Looks like scripting for gDocs is finally open to users who aren’t lucky enough to have access to the Enterprise or Education versions.
A big boon for people who love scripting, but aren’t really into desktop office apps (although Zoho Office does have macros)
Just as I’m trying to build a business case for switching non Office-Centric (we have about 500 billion powerpoint docs) stuff at my work to google (don’t know if it will happen unfortunately) the usefulness of gDocs continues to grow. The premier edition now allows you to upload via API documents of ANY type, meaning that you could probably switch your document server and all the wierd idiosyncratic file formats that entails over to gDocs, with someone that knows scripting that is.
From the Google Apps Blog:
Upload any file type:
– Premier Edition only.
– Individual file size limit of 250MB.
– Ability to upload any type of file.
– 1GB storage limit for files you upload that are not converted to Google Docs format (i.e. Google documents, spreadsheets and presentations).
– Copy a document: Make a duplicate of a document.
– Publishing documents: Programmatically publish a document to the world.
– Change the owner of a document: Additional functionality to now also change the ‘owner’ of a document.
– Resumable uploads: Ability to pause/resume and upload which is useful for large file sizes.
I am dying to give google wave a go (looking for that killer punch to convince work to dump Exchange for gDocs). If you want to try your luck (I imagine they are going quick) look here for ways to beg and plead for an invite!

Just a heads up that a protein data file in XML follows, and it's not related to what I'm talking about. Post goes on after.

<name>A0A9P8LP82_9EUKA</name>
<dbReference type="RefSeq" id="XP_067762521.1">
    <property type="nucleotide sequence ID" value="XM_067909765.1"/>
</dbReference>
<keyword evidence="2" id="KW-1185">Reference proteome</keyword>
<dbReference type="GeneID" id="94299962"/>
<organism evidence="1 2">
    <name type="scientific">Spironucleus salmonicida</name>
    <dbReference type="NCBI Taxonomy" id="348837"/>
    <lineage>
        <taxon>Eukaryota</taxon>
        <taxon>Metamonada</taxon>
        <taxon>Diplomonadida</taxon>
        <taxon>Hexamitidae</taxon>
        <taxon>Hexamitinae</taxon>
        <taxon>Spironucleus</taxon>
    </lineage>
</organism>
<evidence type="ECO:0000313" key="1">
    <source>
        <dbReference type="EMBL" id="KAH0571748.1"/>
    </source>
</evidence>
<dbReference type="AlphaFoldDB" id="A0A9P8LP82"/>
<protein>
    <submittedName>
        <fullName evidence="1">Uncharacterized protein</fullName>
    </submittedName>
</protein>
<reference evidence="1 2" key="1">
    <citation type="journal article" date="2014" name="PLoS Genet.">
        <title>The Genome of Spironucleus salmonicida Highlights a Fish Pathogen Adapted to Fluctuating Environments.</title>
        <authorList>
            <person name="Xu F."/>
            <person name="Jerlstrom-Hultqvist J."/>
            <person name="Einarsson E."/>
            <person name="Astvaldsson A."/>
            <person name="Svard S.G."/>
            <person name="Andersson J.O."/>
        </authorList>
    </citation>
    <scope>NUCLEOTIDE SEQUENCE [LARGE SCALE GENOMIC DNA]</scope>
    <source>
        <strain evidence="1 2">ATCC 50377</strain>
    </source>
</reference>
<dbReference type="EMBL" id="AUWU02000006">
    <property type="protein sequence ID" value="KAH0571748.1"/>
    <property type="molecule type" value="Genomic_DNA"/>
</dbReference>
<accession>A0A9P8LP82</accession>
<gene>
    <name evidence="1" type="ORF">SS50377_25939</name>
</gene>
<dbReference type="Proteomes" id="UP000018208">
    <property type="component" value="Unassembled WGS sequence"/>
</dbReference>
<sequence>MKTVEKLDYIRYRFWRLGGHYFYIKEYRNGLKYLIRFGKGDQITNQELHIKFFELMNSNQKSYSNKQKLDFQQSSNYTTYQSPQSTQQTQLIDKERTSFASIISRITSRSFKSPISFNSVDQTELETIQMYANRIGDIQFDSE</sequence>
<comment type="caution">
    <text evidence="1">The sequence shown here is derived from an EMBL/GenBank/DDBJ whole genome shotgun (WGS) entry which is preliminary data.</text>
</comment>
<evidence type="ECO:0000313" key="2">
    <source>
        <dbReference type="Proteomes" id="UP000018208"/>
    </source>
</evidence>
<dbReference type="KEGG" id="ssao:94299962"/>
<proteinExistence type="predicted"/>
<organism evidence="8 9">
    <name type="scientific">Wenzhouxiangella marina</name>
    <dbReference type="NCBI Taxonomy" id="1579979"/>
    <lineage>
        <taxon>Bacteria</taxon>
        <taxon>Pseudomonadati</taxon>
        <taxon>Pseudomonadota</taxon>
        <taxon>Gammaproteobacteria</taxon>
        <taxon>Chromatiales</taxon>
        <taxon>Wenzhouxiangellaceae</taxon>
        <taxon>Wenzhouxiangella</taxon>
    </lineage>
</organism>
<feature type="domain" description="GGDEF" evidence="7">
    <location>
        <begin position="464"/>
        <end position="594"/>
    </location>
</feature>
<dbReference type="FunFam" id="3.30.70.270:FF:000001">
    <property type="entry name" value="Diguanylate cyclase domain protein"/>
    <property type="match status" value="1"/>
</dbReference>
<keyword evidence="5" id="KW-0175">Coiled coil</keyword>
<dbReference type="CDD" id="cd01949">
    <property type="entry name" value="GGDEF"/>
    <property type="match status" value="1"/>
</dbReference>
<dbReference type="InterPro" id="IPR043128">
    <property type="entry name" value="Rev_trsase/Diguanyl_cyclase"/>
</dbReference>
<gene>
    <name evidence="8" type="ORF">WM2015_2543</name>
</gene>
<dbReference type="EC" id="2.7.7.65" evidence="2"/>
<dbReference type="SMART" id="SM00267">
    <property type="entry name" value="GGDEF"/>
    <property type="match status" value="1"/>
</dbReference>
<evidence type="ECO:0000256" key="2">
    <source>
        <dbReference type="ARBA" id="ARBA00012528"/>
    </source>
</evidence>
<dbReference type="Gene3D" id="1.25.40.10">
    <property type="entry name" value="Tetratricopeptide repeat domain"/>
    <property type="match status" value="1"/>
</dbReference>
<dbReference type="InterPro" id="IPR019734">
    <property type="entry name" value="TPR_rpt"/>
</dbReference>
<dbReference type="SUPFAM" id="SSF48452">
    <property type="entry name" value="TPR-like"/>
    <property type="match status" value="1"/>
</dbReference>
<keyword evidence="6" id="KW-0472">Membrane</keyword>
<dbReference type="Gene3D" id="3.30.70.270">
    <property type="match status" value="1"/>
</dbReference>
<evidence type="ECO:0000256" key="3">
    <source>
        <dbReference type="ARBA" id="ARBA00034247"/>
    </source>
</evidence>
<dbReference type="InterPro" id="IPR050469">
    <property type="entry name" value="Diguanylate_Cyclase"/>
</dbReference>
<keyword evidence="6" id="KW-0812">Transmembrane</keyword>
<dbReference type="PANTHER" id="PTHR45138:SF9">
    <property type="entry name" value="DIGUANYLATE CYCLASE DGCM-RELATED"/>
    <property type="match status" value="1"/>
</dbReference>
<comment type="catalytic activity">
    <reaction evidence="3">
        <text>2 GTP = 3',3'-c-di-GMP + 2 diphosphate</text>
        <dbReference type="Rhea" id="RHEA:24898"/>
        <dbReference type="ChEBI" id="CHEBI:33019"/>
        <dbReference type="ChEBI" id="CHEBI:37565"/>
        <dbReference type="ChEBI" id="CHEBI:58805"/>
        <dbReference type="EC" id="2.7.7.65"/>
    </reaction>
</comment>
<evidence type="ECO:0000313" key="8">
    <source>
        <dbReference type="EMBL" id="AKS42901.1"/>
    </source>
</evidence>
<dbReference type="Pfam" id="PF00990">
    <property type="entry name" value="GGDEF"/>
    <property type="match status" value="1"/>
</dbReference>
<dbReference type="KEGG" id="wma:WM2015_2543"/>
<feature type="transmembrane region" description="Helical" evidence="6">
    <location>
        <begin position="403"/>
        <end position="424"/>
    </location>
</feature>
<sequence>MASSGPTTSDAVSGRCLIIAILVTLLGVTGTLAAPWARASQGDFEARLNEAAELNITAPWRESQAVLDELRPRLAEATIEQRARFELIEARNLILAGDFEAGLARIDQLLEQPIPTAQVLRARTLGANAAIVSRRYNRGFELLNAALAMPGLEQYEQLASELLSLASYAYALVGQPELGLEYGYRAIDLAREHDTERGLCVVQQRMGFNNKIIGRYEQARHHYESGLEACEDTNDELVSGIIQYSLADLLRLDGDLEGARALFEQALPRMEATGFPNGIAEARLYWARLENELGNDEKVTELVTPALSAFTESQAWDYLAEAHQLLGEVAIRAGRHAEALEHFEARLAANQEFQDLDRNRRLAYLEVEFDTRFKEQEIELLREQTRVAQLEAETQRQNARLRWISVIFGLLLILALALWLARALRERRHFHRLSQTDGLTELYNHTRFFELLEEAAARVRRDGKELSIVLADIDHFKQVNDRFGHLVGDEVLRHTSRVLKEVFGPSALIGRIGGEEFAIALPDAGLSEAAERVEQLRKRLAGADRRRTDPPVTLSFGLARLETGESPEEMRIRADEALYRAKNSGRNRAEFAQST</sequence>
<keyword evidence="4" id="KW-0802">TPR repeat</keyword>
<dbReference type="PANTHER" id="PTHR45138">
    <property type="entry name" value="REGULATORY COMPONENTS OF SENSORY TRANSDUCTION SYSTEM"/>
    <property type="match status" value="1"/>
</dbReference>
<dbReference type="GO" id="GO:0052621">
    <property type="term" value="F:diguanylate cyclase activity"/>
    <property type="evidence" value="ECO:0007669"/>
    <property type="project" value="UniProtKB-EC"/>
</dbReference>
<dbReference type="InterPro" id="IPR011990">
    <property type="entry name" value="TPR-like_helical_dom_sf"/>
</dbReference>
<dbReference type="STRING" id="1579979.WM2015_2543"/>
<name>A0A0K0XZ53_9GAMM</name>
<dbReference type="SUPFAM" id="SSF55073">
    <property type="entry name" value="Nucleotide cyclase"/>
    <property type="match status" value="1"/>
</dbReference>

Google has recently released an online service that allows users to analyse and visualise their tabular data in a relatively simple way. I haven’t looked at it in detail yet, but it looks like you could easily pull data in from highrise (via export at the least, and cut it up to get some more value from it). This service seems to compete wiht zoho DB and reports and youcalc but offers some new and interesting functionality (the always fun motion charts for starters)
Google spreadsheet has added solver functionality to their increasingly well equipped spreadsheeting application. For the uninitiated, solve (like excel’s solver) allows spreadsheeters to find solutions to what-if? Scenarios and to optimise mathematical and business functions.
This pretty much leaves pivot-tables/charts and macros as the two major features that excel has over gDocs (although zoho sheet has macros). I’m enjoying watching the inevitable trainwreak that the google docs disruptive innovation will have to microsoft’s office business model, hopefully they will
Google Docs help file on solve – General: Using Solve